Worried that your GP is selling a stake? Here’s why you shouldn’t be.

Asset managers who buy stakes in other managers – transactions commonly referred to as GP stakes – have grown in number and size over the years, but limited partners have not always viewed these transactions positively. New data may be able to dispel some “stale” ideas about what happens when general partners sell stakes in their businesses.

According to a PitchBook analyst note published Tuesday, LPs invested in funds from a GP that sells a minority stake “often have a neutral to negative view of the transaction.” The aversion to LPs stems from the belief that the manager “cash in and / or will continue to collect assets on future returns” and “assumes that GPs who sell minority stakes were not already economically incentivized to increase equity. long-term value, ”the report said.

But, according to PitchBook senior analyst Wylie Fernyhough, that hypothesis is not supported by the data. As he and his colleagues concluded in the report, “the idea that managers would be pressured to do anything that could compromise the long-term value of the GP before or after the sale of a stake is unfounded.”

Talk to Institutional investor, Fernyhough added that “there is just one level of nuance that perhaps is not understood or appreciated by LPs more broadly with these chords.”

Selling a stake does not affect performance

After the GP equity transactions, PitchBook researchers found that the number of top quartile funds in real estate, debt and buyouts experienced a small, but largely insignificant, reduction in internal rates of return, or TRI, after the GP shareholdings transaction. The proportion of funds in the first two quartiles also remained similar before and after equity investment transactions. For example, companies that sold a stake between 2011 and 2021 reported having 71% of their buyout funds in the top two quartiles. This figure fell to 67% after the sale of the stake in the GP.

“We have really found that the performance stays more or less the same before and after the equity investment, which is to say that managers who outperform before will tend to outperform after,” said Fernyhough.

In order to track the growth in assets under management, PitchBook also looked at increases in fund size and the number of strategies offered by companies. In terms of progression, the researchers found that GPs act more “conservatively” after selling a stake, rather than aggressively evaluating their next funds.

“This dispels much the idea that [managers] just focus on collecting assets or growing at all costs after selling a GP stake, ”Fernyhough said.

The number of strategies increased for companies that had sold GP stakes, according to the report. But, the PitchBook researchers noted, this finding should come as no surprise, as GP’s equity deals are largely geared towards providing capital for business expansion, such as launching new strategies and investing. hiring of additional staff.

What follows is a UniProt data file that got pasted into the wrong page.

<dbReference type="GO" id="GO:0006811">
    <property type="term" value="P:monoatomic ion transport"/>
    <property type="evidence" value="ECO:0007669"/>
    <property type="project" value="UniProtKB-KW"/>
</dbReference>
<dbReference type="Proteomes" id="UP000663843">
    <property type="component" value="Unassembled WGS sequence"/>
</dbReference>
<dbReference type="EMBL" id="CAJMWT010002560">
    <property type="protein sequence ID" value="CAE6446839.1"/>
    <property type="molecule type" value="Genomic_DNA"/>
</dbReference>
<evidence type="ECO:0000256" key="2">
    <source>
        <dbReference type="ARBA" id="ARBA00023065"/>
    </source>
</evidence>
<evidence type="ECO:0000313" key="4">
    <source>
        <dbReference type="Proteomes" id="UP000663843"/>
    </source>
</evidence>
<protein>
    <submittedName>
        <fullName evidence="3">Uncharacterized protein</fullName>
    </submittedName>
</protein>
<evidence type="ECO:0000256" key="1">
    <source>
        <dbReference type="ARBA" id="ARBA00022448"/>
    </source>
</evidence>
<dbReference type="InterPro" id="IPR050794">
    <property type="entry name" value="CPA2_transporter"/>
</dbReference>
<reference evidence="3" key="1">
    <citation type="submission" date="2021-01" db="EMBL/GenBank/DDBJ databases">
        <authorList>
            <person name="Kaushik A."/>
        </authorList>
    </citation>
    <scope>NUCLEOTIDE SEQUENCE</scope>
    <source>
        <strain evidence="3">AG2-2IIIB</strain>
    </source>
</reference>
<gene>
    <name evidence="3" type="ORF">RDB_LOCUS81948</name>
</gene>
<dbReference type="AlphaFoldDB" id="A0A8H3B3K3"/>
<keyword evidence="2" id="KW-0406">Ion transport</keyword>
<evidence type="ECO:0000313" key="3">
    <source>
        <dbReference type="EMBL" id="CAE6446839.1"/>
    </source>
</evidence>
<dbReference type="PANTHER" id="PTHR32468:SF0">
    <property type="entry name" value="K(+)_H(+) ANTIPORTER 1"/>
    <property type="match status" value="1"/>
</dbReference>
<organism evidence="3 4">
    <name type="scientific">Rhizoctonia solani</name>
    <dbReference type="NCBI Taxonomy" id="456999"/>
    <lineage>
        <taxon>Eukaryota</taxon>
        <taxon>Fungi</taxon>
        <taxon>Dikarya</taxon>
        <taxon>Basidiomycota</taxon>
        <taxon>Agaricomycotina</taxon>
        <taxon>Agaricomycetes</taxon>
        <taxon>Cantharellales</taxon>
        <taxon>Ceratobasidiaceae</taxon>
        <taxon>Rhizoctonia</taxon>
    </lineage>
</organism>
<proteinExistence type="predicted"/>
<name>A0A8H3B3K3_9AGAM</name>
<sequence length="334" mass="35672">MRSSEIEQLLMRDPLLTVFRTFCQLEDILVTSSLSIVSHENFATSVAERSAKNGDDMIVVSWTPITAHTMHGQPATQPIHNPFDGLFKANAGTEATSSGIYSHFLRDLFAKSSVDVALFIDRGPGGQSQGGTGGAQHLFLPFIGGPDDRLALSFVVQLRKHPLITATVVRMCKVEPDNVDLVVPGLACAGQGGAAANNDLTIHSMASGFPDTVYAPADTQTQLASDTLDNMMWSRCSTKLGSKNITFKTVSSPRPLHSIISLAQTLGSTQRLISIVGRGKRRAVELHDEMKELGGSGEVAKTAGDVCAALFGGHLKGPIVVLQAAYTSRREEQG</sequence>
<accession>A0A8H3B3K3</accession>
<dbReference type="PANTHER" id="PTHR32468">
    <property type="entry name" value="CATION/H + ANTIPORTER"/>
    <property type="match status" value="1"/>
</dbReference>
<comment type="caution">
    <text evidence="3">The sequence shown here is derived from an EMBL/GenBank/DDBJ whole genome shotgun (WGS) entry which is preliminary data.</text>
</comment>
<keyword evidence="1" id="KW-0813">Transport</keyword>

With larger beneficiaries, the focus is on growth

PitchBook’s analysis comes as companies like Blackstone Strategic Capital Partners, Dyal Capital Partners and the Petershill unit of Goldman Sachs are increasingly buying stakes in private equity managers.

Sean Ward, senior managing director of Dyal – now called Blue Owl Capital after a controversial merger with Owl Rock – said he was “a little surprised” when he saw the PitchBook report. “I think the conclusions are absolutely correct,” said Ward II. “But the questions at the beginning are, in my mind, outdated.”

Ward started in the GP holdings business in 2008 at Lehman Brothers. In 2010, he co-founded Dyal, which now has around $ 25 billion in assets under management in GP’s equity funds, Ward said. From Ward’s perspective, GP equity transactions have become a widely accepted part of the private equity “life cycle”. Still, he noted that “old-fashioned alternative investors” – such as endowments, foundations, and family offices – can harbor the aforementioned negative ideas about managers in the GP stakes game.

“A lot of them still have the old idea of ​​’I want to invest with small, nimble managers who own 100 percent of their business,’” Ward said. “But they’re not that important on a relative basis anymore. Previously, they were the biggest investor in any room they were in, but have now been eclipsed as much larger allocators, including public pensions and sovereign wealth funds, have increased their investments in private markets. Many investors see the sale of a minority stake as a natural part of the evolution of a business and want their GPs to grow in order to do more and be true strategic partners.

As for the future of GP holdings, Ward said he believes the space is diversifying and capital from the sale of minority holdings will continue to be needed as private markets continue to grow.

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